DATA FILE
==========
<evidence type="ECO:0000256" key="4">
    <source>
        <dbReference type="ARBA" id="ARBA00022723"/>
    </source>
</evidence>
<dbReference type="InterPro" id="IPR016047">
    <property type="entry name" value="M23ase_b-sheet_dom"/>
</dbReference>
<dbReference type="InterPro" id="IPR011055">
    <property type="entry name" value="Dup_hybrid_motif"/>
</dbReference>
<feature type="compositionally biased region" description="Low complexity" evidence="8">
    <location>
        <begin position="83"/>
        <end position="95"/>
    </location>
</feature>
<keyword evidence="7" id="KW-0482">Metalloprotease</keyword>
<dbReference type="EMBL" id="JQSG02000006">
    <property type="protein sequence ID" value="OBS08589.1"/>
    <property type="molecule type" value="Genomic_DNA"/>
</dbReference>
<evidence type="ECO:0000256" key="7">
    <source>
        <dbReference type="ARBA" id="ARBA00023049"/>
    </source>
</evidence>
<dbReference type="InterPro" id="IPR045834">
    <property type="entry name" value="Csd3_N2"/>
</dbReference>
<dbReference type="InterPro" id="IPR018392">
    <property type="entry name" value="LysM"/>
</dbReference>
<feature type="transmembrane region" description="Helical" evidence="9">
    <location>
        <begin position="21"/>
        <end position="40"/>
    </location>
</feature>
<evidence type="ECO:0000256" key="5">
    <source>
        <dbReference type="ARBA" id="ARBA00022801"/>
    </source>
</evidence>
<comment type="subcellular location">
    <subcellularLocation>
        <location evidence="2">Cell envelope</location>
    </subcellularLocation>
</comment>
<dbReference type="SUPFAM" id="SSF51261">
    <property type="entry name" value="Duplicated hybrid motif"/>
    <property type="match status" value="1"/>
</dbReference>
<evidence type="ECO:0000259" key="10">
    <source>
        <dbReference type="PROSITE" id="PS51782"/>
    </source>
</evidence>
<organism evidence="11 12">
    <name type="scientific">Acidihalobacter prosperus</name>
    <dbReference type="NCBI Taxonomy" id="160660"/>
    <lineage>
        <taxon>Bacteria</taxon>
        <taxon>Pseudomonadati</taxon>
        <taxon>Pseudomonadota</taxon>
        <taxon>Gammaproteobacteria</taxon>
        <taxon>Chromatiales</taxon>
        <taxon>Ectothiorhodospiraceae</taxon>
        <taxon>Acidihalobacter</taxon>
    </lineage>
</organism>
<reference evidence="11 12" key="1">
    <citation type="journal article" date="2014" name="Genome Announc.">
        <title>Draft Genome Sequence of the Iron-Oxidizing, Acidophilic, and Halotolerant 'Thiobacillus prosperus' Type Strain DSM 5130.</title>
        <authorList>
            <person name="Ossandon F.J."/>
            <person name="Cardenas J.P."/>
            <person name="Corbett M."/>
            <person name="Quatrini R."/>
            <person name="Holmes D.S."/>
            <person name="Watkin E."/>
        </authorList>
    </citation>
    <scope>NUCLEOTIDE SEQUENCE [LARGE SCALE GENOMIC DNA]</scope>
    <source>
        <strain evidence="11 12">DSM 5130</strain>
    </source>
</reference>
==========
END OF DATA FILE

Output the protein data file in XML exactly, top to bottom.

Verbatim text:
<evidence type="ECO:0000256" key="4">
    <source>
        <dbReference type="ARBA" id="ARBA00022723"/>
    </source>
</evidence>
<dbReference type="InterPro" id="IPR016047">
    <property type="entry name" value="M23ase_b-sheet_dom"/>
</dbReference>
<dbReference type="InterPro" id="IPR011055">
    <property type="entry name" value="Dup_hybrid_motif"/>
</dbReference>
<feature type="compositionally biased region" description="Low complexity" evidence="8">
    <location>
        <begin position="83"/>
        <end position="95"/>
    </location>
</feature>
<keyword evidence="7" id="KW-0482">Metalloprotease</keyword>
<dbReference type="EMBL" id="JQSG02000006">
    <property type="protein sequence ID" value="OBS08589.1"/>
    <property type="molecule type" value="Genomic_DNA"/>
</dbReference>
<evidence type="ECO:0000256" key="7">
    <source>
        <dbReference type="ARBA" id="ARBA00023049"/>
    </source>
</evidence>
<dbReference type="InterPro" id="IPR045834">
    <property type="entry name" value="Csd3_N2"/>
</dbReference>
<dbReference type="InterPro" id="IPR018392">
    <property type="entry name" value="LysM"/>
</dbReference>
<feature type="transmembrane region" description="Helical" evidence="9">
    <location>
        <begin position="21"/>
        <end position="40"/>
    </location>
</feature>
<evidence type="ECO:0000256" key="5">
    <source>
        <dbReference type="ARBA" id="ARBA00022801"/>
    </source>
</evidence>
<comment type="subcellular location">
    <subcellularLocation>
        <location evidence="2">Cell envelope</location>
    </subcellularLocation>
</comment>
<dbReference type="SUPFAM" id="SSF51261">
    <property type="entry name" value="Duplicated hybrid motif"/>
    <property type="match status" value="1"/>
</dbReference>
<evidence type="ECO:0000259" key="10">
    <source>
        <dbReference type="PROSITE" id="PS51782"/>
    </source>
</evidence>
<organism evidence="11 12">
    <name type="scientific">Acidihalobacter prosperus</name>
    <dbReference type="NCBI Taxonomy" id="160660"/>
    <lineage>
        <taxon>Bacteria</taxon>
        <taxon>Pseudomonadati</taxon>
        <taxon>Pseudomonadota</taxon>
        <taxon>Gammaproteobacteria</taxon>
        <taxon>Chromatiales</taxon>
        <taxon>Ectothiorhodospiraceae</taxon>
        <taxon>Acidihalobacter</taxon>
    </lineage>
</organism>
<reference evidence="11 12" key="1">
    <citation type="journal article" date="2014" name="Genome Announc.">
        <title>Draft Genome Sequence of the Iron-Oxidizing, Acidophilic, and Halotolerant 'Thiobacillus prosperus' Type Strain DSM 5130.</title>
        <authorList>
            <person name="Ossandon F.J."/>
            <person name="Cardenas J.P."/>
            <person name="Corbett M."/>
            <person name="Quatrini R."/>
            <person name="Holmes D.S."/>
            <person name="Watkin E."/>
        </authorList>
    </citation>
    <scope>NUCLEOTIDE SEQUENCE [LARGE SCALE GENOMIC DNA]</scope>
    <source>
        <strain evidence="11 12">DSM 5130</strain>
    </source>
</reference>